Top 10 energy-saving apps
Energy Cost Calculator is fairly simple to use. All you need to do is enter an estimated energy user per hour, and hours per day. Then, the app uses several equations to calculate the cost of an electronic item. The app show users their energy usage per day, week, month and year as well as the carbon emission per year. Best of all, it’s available for free on Google Play.
How big is your carbon footprint? This Android app calculates it, then breaks it down to you in straightforward info bites. All you have to do is input your daily activities and the app will give you your footprint figure. The calculator will also provide tips on how to reduce your number. For extra motivation, the app enables you to share your progress on Facebook.
You will need to install sensors in your house in order to help this app collate relevant information. However, all products are fairly easy to use. Resultant information can be accessed online or via the mobile app. Additionally, data is available in real-time.
This US-only app will help you find local recycling collection points. Using your current location, the app will provide vital details for collection points, such as website, phone number, directions, hours of operation and other materials collected. iRecycle is also highly recommended by iTunes – it has been featured as the app store’s “App of the Week” over five times.
This app pretty much does what it says on the tin. It allows the user to monitor up to 9 separate utility meters including electricity, gas and solar. Additionally, the app displays usage and costs for the latest period, and compares the results to your average consumption. You can also import and export readings ad CSV file’s.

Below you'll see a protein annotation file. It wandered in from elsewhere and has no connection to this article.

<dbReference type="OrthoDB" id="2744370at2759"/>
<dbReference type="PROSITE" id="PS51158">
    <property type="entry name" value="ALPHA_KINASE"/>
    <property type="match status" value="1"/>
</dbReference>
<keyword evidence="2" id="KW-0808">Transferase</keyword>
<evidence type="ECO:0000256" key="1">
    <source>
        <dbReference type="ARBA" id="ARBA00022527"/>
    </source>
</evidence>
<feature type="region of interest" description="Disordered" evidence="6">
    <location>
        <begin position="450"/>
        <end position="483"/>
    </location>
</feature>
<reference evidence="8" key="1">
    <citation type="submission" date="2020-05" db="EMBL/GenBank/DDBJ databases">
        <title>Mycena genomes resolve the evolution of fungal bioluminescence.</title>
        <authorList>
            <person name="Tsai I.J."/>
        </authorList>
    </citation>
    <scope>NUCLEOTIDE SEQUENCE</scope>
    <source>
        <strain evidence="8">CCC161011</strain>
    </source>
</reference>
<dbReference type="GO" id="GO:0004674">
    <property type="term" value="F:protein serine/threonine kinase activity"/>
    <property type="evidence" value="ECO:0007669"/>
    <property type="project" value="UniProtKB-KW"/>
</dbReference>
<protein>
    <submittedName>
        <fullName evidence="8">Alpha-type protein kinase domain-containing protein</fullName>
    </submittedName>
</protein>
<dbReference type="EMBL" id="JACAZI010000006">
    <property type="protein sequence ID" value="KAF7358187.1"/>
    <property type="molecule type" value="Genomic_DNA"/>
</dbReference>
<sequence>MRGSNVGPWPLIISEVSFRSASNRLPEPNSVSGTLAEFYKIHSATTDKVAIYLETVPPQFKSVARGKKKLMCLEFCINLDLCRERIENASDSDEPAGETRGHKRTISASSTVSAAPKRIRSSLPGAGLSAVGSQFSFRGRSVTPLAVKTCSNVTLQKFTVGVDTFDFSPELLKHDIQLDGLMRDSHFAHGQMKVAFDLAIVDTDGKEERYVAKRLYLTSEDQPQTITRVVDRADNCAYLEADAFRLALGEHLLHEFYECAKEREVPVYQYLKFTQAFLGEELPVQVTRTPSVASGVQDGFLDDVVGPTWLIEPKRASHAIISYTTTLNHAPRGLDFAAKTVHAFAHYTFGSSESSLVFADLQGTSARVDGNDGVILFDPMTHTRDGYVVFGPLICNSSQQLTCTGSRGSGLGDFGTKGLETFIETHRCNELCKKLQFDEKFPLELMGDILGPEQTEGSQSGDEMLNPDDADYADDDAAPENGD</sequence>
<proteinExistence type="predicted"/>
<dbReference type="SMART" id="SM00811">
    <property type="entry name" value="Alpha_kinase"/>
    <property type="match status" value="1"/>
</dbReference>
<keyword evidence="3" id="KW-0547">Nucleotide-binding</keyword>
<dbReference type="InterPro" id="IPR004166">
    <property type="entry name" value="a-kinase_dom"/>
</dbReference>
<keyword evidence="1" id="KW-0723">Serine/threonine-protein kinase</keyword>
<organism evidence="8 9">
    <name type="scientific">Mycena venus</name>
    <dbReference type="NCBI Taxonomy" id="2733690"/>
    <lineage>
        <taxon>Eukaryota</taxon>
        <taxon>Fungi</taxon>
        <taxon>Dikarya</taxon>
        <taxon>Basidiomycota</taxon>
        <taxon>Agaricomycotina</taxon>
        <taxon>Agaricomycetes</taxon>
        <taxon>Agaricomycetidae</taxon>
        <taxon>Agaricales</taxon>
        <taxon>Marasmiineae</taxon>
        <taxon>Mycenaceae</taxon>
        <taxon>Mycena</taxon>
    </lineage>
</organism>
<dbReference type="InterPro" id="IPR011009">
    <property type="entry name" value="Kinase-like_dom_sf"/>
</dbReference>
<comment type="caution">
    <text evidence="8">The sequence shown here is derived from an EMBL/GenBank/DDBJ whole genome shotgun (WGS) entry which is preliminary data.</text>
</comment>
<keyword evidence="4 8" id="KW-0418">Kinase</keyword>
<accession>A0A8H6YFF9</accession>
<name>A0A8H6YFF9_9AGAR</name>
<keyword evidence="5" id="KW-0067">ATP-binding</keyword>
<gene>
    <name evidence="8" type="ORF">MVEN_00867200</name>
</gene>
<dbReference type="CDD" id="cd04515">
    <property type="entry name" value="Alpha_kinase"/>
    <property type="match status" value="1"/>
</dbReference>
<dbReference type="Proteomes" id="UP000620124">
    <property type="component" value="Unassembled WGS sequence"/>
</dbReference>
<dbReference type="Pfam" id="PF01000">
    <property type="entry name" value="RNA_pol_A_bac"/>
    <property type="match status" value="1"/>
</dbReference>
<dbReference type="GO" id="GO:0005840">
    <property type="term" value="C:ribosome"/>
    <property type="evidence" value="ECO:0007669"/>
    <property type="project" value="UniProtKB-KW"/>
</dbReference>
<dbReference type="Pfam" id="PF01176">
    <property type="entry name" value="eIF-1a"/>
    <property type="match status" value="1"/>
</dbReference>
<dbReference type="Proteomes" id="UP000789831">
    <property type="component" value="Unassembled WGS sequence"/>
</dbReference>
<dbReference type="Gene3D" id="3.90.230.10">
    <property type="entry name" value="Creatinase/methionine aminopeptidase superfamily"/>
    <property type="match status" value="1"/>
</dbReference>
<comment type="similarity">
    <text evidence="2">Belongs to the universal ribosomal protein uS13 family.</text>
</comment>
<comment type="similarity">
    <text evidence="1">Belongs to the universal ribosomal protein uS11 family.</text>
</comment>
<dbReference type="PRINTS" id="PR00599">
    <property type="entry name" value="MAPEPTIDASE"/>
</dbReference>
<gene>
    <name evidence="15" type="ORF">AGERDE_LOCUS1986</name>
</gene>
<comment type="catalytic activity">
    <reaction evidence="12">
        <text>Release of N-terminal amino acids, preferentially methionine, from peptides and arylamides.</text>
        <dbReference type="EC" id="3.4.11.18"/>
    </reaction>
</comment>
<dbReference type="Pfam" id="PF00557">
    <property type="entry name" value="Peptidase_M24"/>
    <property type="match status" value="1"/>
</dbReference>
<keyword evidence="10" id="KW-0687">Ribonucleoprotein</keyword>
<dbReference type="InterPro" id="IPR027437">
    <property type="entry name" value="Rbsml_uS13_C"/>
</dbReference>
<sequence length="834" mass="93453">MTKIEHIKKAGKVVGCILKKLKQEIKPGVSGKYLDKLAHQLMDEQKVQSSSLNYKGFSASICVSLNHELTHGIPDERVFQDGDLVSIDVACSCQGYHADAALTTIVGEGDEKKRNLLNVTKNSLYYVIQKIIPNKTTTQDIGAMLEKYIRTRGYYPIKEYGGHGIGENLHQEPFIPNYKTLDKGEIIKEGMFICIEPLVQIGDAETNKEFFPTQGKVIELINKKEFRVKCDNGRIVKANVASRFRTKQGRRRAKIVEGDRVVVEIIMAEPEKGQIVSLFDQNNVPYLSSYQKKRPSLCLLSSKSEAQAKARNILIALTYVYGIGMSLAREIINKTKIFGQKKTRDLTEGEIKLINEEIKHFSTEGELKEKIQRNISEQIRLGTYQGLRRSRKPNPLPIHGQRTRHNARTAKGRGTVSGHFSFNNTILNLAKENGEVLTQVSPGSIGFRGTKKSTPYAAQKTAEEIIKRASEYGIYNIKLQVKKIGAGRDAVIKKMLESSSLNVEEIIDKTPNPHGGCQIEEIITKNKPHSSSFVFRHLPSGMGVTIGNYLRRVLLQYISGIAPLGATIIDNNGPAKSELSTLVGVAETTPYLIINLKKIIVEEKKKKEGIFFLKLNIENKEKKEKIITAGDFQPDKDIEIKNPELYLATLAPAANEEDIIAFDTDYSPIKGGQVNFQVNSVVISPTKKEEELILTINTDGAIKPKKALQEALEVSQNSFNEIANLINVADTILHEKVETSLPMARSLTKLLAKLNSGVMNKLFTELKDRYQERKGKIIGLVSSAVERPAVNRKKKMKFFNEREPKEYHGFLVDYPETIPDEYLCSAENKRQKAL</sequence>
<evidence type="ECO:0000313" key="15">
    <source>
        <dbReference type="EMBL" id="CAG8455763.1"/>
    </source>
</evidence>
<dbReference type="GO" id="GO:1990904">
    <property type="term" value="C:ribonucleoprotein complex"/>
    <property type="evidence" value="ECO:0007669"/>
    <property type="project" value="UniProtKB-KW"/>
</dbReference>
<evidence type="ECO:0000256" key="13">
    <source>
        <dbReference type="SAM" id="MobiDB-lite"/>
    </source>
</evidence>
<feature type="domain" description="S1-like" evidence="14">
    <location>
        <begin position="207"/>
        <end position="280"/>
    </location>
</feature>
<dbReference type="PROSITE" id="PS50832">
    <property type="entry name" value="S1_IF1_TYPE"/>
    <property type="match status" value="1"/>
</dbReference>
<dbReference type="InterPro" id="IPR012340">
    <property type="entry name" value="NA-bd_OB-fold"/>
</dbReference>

This free app gives you tailored tips for making your daily commute as low emission as possible, from energy-saving routes to local carpooling opportunities. Commute Greener also offers badges, rewards and communing challenges as incentives to become more energy efficient.
Climate change isn’t a game. Except, with JouleBug, it sort of is. The iPhone app turns energy efficiency into an enjoyable challenge. Through the app, energy-saving tips are arranged into achievements, allowing you to scale leader boards and accumulate trophies. At the same time, you’re living more sustainably and saving money.
First and foremost, Project Sunroof is a Google app. Launched two years ago in Google’s home state California, the app allows you to estimate hoe solar might work on your roof. All you have to do is enter your zip code. Yes, that’s right -zip code. Unfortunately, the app is only available in the US, but as it’s Google, it may internationalise soon.
With GoodGuide, you can check an items environmental impact before buying it. The app does this via a bar code scanner. It has a database of more than 70,000 rating in categories ranging from toys to personal care. If you like a product, you can add it a shopping list within the app, and if it you think it’s not sustainable enough, you can note that too.
Our final favourite is highly recommended by review magazines like ecogadger.com, treehugger.com and dailytekk.com. It is designed to allow users to determine which home appliances use the most energy. Additionally, the app includes an alert to let users know if they are exceeding the government’s recommended carbon usage.
Top 10 ways to prepare for COVID-19
Energy Digital sets out Gartner’s Top 10 ways organisations can prepare for a pandemic, via effective operational risk management.
As the spread of the Coronavirus (COVID-19) continues to develop, many businesses are left uncertain as to whether their risk mitigation plan is sufficient.